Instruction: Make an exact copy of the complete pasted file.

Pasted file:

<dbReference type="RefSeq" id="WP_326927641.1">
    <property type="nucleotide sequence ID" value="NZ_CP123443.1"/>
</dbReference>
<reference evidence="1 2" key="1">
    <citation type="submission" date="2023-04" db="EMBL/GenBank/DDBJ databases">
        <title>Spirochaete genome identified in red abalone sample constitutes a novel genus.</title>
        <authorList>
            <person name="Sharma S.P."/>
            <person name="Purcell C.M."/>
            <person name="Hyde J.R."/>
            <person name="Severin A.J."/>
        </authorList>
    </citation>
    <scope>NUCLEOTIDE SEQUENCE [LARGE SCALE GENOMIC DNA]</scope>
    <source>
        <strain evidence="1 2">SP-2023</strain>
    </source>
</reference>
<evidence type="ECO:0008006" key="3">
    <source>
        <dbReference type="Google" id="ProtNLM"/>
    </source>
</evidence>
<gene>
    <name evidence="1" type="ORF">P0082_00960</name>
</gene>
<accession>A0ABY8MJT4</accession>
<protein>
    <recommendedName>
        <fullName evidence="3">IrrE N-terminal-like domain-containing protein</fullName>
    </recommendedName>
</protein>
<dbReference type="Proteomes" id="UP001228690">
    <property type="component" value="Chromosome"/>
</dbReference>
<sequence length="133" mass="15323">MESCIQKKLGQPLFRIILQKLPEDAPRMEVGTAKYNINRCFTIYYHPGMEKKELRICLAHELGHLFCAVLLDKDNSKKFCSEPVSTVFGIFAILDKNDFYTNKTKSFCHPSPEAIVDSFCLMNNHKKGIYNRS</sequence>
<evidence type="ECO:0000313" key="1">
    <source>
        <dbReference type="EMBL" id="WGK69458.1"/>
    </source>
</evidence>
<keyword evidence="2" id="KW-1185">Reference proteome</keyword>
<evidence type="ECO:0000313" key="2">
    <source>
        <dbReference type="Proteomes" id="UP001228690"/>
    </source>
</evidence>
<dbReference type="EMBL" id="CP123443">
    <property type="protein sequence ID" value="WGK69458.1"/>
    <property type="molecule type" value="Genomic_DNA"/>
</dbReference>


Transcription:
<dbReference type="RefSeq" id="WP_326927641.1">
    <property type="nucleotide sequence ID" value="NZ_CP123443.1"/>
</dbReference>
<reference evidence="1 2" key="1">
    <citation type="submission" date="2023-04" db="EMBL/GenBank/DDBJ databases">
        <title>Spirochaete genome identified in red abalone sample constitutes a novel genus.</title>
        <authorList>
            <person name="Sharma S.P."/>
            <person name="Purcell C.M."/>
            <person name="Hyde J.R."/>
            <person name="Severin A.J."/>
        </authorList>
    </citation>
    <scope>NUCLEOTIDE SEQUENCE [LARGE SCALE GENOMIC DNA]</scope>
    <source>
        <strain evidence="1 2">SP-2023</strain>
    </source>
</reference>
<evidence type="ECO:0008006" key="3">
    <source>
        <dbReference type="Google" id="ProtNLM"/>
    </source>
</evidence>
<gene>
    <name evidence="1" type="ORF">P0082_00960</name>
</gene>
<accession>A0ABY8MJT4</accession>
<protein>
    <recommendedName>
        <fullName evidence="3">IrrE N-terminal-like domain-containing protein</fullName>
    </recommendedName>
</protein>
<dbReference type="Proteomes" id="UP001228690">
    <property type="component" value="Chromosome"/>
</dbReference>
<sequence length="133" mass="15323">MESCIQKKLGQPLFRIILQKLPEDAPRMEVGTAKYNINRCFTIYYHPGMEKKELRICLAHELGHLFCAVLLDKDNSKKFCSEPVSTVFGIFAILDKNDFYTNKTKSFCHPSPEAIVDSFCLMNNHKKGIYNRS</sequence>
<evidence type="ECO:0000313" key="1">
    <source>
        <dbReference type="EMBL" id="WGK69458.1"/>
    </source>
</evidence>
<keyword evidence="2" id="KW-1185">Reference proteome</keyword>
<evidence type="ECO:0000313" key="2">
    <source>
        <dbReference type="Proteomes" id="UP001228690"/>
    </source>
</evidence>
<dbReference type="EMBL" id="CP123443">
    <property type="protein sequence ID" value="WGK69458.1"/>
    <property type="molecule type" value="Genomic_DNA"/>
</dbReference>